Etymology
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furtive (adj.)

16c., from French furtif (16c.), from Latin furtivus "stolen," hence also "hidden, secret," from furtum "theft, robbery; a stolen thing," from fur (genitive furis) "a thief, extortioner," also a general term of abuse, "rascal, rogue," probably from PIE *bhor-, from root *bher- (1) "to carry; to bear children." Related: Furtiveness.

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debase (v.)

1560s, "lower in position, rank, or dignity, impair morally," from de- "down" + base (adj.) "low," on analogy of abase (or, alternatively, from obsolete verb base "to abuse"). From 1590s as "lower in quality or value" (of currency, etc.), "degrade, adulterate." Related: Debased; debasing; debasement.

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groom (v.)

"tend or care for; curry and feed," 1809, from groom (n.1) in its secondary sense of "male servant who attends to horses." Transferred sense of "to tidy (oneself) up" is from 1843; figurative sense of "to prepare a candidate" is from 1887, originally in U.S. politics; meaning "train to accept sexual abuse" by 1989. Related: Groomed; grooming.

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congressman (n.)

1780, in reference to members of U.S. Congress, and it first appears in a piece of abuse (written by a Loyalist):

Ye coxcomb Congressmen, declaimers keen,
Brisk puppets of the Philadelphia scene ...

Technically of members of both the Senate and the House of Representatives, but typically meaning only the House members. Congresswoman attested from 1918 (Jeannette Rankin (1880-1973) was the first).

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beastly (adj.)

c. 1200, "brutish, sensual, debased;" late 14c., "in the manner of a beast," from beast + -ly (1). Weakened in British upper crust use to "awfully, exceedingly" by mid-19c. Beastly drunk is from 1794.

Beastly expresses that which is altogether unworthy of a man, especially that which is filthy and disgusting in conduct or manner of life. Bestial is applied chiefly to that which is carnal, sensual, lascivious: as, bestial vices or appetites. [Century Dictionary]
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shinplaster (n.)

also shin-plaster, piece of paper soaked in vinegar, etc. and used by the poor as a home remedy to treat sores on the legs, the thing itself attested by 1771; from shin (n.) + plaster (n.). In U.S. history, it became a jocular phrase or slang term of abuse for devalued low-denomination paper currency (by 1817).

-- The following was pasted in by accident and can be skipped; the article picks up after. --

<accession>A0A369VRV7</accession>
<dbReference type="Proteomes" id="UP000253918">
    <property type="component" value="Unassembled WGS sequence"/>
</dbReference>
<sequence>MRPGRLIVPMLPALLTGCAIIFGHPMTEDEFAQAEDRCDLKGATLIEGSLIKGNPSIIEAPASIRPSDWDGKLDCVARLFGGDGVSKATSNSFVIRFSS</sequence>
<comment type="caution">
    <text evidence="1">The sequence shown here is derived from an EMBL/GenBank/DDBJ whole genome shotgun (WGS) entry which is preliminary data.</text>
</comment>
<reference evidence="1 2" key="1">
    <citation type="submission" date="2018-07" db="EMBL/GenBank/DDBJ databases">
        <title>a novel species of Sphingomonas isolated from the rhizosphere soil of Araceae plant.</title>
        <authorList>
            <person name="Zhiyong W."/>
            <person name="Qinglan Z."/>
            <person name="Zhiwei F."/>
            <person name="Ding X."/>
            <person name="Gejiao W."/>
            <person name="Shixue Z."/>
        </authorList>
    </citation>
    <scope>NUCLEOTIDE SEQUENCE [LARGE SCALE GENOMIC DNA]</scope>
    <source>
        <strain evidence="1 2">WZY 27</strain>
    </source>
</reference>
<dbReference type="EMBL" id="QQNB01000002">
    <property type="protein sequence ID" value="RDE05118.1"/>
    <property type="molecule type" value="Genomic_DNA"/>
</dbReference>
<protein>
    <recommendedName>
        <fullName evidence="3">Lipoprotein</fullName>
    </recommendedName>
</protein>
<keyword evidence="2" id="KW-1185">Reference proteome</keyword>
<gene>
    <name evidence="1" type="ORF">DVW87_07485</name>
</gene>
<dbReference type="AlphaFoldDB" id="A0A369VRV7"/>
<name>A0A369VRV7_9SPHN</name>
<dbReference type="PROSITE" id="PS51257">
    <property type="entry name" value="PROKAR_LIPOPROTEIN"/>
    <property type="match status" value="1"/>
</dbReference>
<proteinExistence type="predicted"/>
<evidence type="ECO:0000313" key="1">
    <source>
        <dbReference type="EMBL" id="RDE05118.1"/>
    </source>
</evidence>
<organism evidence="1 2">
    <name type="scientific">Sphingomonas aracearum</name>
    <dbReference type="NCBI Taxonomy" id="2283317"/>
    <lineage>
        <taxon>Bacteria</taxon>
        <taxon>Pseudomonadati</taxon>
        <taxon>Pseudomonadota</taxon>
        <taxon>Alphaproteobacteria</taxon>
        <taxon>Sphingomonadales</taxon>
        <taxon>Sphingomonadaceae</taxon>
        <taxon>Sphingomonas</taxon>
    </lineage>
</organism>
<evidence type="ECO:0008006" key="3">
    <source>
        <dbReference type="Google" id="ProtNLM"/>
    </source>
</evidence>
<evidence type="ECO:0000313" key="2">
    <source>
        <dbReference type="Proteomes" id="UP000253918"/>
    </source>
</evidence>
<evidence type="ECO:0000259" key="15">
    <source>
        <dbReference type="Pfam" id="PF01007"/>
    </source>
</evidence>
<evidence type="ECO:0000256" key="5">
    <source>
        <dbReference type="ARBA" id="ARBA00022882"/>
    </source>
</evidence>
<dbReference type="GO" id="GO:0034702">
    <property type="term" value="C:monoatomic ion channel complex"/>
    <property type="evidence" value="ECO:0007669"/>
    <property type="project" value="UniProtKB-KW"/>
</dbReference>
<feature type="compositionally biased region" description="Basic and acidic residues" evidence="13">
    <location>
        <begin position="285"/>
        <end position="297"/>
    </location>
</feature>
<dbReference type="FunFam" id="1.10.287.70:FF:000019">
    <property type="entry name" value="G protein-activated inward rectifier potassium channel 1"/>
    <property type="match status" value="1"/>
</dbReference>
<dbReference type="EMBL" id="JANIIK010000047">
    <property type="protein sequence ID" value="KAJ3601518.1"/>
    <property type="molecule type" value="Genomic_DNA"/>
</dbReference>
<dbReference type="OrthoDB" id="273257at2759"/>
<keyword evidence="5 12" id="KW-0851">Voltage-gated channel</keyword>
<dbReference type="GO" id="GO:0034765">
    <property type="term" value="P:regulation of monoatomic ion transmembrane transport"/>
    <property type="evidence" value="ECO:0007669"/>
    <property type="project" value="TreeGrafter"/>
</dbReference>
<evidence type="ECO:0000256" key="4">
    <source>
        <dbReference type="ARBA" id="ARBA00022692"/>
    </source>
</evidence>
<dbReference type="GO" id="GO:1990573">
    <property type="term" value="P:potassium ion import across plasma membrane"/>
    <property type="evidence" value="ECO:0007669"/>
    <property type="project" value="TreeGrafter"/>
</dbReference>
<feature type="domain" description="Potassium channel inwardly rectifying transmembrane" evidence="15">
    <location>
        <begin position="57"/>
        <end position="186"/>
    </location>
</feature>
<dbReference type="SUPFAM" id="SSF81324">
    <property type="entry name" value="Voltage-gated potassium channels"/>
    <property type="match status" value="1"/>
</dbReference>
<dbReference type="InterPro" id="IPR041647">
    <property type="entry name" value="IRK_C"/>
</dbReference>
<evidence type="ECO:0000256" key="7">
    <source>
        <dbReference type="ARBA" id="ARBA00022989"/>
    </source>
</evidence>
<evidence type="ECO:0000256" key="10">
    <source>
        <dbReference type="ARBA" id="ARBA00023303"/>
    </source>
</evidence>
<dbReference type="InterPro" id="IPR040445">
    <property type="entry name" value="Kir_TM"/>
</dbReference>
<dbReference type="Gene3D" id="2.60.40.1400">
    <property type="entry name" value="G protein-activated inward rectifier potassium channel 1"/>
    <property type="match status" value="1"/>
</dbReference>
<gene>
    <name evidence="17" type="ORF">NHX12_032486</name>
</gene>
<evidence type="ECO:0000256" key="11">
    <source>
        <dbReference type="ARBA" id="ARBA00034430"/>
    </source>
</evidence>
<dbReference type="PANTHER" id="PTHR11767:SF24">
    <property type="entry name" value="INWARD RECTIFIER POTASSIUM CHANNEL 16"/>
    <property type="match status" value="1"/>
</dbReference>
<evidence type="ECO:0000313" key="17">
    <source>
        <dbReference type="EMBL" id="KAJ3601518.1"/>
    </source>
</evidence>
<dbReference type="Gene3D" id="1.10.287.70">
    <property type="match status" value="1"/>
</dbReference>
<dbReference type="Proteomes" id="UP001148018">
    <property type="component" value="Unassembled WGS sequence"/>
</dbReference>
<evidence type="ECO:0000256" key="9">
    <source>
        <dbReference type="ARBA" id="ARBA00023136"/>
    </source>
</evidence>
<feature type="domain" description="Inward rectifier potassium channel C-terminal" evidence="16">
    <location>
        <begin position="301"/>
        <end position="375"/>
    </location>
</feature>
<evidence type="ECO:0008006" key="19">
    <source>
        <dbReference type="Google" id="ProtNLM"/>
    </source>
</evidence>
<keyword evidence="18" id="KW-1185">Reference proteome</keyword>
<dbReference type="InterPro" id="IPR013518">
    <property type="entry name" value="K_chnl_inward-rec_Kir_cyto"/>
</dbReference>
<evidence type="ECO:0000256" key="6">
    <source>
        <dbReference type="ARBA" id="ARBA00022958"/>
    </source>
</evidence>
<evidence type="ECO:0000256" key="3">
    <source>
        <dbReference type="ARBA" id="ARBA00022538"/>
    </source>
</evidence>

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bash (v.)
"to strike violently," 1640s, perhaps of Scandinavian origin, from Old Norse *basca "to strike" (cognate with or otherwise related to Swedish basa "to baste, whip, flog, lash," Danish baske "to beat, strike, cudgel"); or the whole group might be independently derived and echoic. Figurative sense of "abuse verbally or in writing" is from 1948. Related: Bashed; bashing.
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sodomite (n.)
late 14c., from Old French Sodomite "inhabitant of Sodom; sodomite," also a general term of abuse, or directly from Late Latin Sodomita, from Greek Sodomites "inhabitant of Sodom" (see Sodom, also sodomy). Related: Sodomitical. Old English had adjective sodomitisc. The King James Bible (1611) has fem. form sodomitesse in a marginal note to "whore" in Deuteronomy xxiii.17.
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so-so (adv.)
mid-15c., "moderately well," 1520s, "indifferently, neither too poorly nor too well," from so (adv.), which is attested from mid-13c. in the sense "in this state or condition." As an adjective, "mediocre, neither too good nor too bad," 1540s. So-and-so is from 1596 meaning "something unspecified;" first recorded 1897 as a euphemistic term of abuse. In 17c.-18c. So, so also could be colloquially a mere introductory phrase.
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baffle (v.)

1540s, "to disgrace," of uncertain origin. Perhaps a Scottish respelling of bauchle "to disgrace publicly" (especially a perjured knight), which is probably related to French bafouer "to abuse, hoodwink" (16c.), possibly from baf, a natural sound of disgust, like bah (compare German baff machen "to flabbergast"). The original sense is obsolete. The meaning "defeat someone's efforts, frustrate by interposing obstacles or difficulties" is from 1670s. Related: Baffled; baffling.

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